Schweitzer Mountain is getting lifted in 2019

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(Photo courtesy SCHWEITZER MOUNTAIN RESORT) A skier glides away from the midway offload station on Chair 6 at Schweitzer Mountain Resort. The lift, also known as Snow Ghost, is slated for replacement by two new lifts.

SANDPOINT — Schweitzer Mountain Resort is peeling back the curtain on a series of capital improvements, which includes plans for two new chairlifts in the Outback Bowl.

“We’re still working out the details at this point,” Dig Chrismer, the resort’s marketing manager, said of the new chairlifts, which are slated for construction in the summer of 2019. But she added, “The plan is in place.”

The two lifts would supplant the resort’s mythic Chair 6, also known as Snow Ghost. The lift provides access to some of the mountain’s best cruising runs and groomed trails, in addition to countless stashes of powder in between.

But that access comes at something of a cost — a 13-minute top-to-bottom chairlift ride. It’s the only double-digit chairlift commute left on the mountain, which can be a blessing for those with worn-out legs, but a curse for skiers and snowboarders who are looking to maximize their productivity on the slopes. The Riblet Tramway Co. chairlift was installed during a 1971 expansion of the mountain’s Colburn basin area, according to Tom Trulock, Schweitzer’s former mountain operations director.

The was repositioned and rechristened Snow Ghost in honor of the rime-coated trees that populate the resort’s slopes in 1986.

“It’s bittersweet in a way. I know a lot of people love Snow Ghost,” Chrismer said of the lift’s eventual removal.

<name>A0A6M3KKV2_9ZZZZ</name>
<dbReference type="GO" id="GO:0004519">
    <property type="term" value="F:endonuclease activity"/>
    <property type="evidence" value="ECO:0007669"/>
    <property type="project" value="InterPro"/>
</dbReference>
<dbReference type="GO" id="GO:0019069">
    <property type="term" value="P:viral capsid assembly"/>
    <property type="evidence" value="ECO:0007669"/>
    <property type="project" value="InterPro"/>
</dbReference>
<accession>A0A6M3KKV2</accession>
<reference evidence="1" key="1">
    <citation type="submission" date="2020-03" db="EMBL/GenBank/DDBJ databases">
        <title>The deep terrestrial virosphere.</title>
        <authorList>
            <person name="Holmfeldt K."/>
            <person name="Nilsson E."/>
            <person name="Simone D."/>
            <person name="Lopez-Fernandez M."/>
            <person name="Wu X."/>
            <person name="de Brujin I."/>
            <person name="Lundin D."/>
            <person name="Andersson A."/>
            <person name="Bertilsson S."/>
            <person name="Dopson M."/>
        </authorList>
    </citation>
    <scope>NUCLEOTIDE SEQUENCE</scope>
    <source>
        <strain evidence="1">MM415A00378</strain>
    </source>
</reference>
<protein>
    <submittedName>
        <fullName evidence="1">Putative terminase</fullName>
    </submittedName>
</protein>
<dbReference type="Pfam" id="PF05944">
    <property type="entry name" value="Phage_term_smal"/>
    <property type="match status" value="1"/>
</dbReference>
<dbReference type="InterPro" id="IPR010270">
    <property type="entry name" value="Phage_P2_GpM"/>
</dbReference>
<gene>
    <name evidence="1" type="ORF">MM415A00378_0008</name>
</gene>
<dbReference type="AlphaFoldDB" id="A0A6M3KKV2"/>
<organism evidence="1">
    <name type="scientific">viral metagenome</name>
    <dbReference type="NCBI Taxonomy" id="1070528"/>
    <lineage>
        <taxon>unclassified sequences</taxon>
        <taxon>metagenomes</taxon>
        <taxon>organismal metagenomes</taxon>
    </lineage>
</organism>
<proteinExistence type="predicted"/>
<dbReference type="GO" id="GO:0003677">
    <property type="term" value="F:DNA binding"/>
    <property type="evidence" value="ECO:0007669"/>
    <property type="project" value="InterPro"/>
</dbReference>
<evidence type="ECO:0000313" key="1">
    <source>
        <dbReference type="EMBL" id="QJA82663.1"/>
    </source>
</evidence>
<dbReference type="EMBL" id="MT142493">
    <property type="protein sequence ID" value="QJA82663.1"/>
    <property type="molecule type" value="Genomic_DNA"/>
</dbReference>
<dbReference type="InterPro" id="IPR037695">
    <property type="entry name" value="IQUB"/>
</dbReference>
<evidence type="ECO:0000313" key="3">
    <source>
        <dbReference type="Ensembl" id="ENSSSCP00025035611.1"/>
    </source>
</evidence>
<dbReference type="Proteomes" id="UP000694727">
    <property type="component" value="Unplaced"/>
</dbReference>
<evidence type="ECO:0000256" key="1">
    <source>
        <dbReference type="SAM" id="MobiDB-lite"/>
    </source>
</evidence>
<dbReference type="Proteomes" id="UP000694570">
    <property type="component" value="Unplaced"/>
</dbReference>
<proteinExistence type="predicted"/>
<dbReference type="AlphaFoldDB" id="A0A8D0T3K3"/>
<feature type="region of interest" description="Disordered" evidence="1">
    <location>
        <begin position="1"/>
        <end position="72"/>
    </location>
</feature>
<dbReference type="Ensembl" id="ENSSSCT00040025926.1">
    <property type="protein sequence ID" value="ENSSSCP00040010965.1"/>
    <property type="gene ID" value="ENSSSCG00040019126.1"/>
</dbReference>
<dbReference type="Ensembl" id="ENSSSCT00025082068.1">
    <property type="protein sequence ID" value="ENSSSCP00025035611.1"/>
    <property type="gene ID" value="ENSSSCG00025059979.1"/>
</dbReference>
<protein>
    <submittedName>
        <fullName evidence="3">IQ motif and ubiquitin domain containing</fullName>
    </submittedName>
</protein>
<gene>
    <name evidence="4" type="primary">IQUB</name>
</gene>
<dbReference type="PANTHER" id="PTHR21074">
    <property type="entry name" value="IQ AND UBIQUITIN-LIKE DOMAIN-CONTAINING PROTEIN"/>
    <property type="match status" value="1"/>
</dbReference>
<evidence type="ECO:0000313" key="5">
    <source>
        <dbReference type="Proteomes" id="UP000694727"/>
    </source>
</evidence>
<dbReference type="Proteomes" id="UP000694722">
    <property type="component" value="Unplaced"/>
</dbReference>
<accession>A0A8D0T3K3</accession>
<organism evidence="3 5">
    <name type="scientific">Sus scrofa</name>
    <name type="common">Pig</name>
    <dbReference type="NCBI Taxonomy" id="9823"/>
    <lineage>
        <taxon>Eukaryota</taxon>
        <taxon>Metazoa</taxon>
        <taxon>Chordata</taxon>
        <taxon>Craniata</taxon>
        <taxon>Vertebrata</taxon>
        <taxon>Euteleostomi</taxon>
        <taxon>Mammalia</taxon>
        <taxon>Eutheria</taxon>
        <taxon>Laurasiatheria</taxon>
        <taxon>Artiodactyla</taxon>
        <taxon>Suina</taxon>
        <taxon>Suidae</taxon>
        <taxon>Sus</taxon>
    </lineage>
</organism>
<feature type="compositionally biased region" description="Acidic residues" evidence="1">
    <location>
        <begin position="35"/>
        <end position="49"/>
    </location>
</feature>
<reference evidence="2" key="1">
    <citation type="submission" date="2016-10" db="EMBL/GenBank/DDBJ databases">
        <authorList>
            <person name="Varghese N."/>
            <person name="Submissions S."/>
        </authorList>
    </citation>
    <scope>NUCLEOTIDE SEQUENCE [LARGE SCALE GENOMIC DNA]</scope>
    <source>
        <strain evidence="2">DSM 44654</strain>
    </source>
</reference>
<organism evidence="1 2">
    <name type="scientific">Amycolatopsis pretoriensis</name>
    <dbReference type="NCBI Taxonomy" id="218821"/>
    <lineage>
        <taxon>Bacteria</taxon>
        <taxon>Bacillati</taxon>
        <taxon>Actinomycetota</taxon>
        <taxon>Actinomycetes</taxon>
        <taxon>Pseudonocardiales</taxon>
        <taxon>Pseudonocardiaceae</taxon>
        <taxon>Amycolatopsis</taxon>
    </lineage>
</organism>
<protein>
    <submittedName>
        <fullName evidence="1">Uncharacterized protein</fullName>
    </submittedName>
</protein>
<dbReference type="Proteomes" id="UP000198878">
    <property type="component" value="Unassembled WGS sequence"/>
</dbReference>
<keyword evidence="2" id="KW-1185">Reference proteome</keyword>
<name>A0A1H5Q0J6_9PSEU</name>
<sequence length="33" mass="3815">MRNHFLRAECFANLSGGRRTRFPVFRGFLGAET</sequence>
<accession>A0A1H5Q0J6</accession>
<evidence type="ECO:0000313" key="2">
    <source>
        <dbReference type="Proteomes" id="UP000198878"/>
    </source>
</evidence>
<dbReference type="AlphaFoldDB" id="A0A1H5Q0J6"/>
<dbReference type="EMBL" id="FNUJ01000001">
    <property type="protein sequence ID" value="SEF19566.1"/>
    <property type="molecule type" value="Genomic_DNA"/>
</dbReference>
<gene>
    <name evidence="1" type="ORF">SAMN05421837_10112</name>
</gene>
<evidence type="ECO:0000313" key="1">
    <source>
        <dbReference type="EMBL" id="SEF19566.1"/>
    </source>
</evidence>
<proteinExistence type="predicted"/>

Whatever lifts take its place, they will likely draw inspiration from the Basin Express and Lakeview Triple chairlifts on the resort’s front side. Those lifts replaced vaunted Chair 1, which took riders from the village to the resort’s 6,389-foot summit, and provided more operational flexibility when challenging weather conditions crop up.

Chrismer said the new lifts will emulate the relationship between the Basin Express and the Lakeview lifts.

“If, for example, there’s an issue at the summit we can still access terrain lower down. We really like how that’s worked for our guests so that’s something we’ve been trying to keep in mind as we approach the lift upgrades on the back side as well,” said Chrismer.

Resort officials are eying the Cedar Park trail area above Stella, the resort’s six-pack lift, for the new lower lift’s loading station. It would deposit riders in the vicinity of Chair 6’s existing midway offloading point.

The second lift to the summit will be located in the vicinity of the Will’s Runout and Vagabond trails, although its precise destination has yet to be determined.

“We’re trying to keep it as close as possible to the existing area where you get off of Snow Ghost currently,” said Chrismer.

Chrismer said the resort will be doing some logging and brushing to accommodate the new lifts as they engage with chairlift manufacturers and fine-tune construction plans.

This summer, the resort made $1.5 million in capital improvements, which includes the purchase of a new grooming snowcat, updating electrical lines for the Sky House, carpet and flooring replacements. The resort’s Magic Carpet conveyor lift was also extended from 250 feet to 380 feet and maintenance was conducted on the two of the resort’s workhorse lifts, the Great Escape Quad and Musical Chairs.

The resort also entered into a partnership with Intermax to improve bandwidth and free WiFi access at the resort. In addition, visitors this winter will be able to use the free Selkirk Pend Oreille Transit bus service to connect from the Red Barn parking lot at the foot of the mountain to the village. SPOT will utilize a new fleet of buses specifically ordered for the new Schweitzer Mountain route.

Chrismer said the SPOT buses will operate on the same schedule as the former Schweitzer buses.

“That will stay the same,” Chrismer said of the scheduling.

Keith Kinnaird can be reached by email at and follow him on Twitter @KeithDailyBee.

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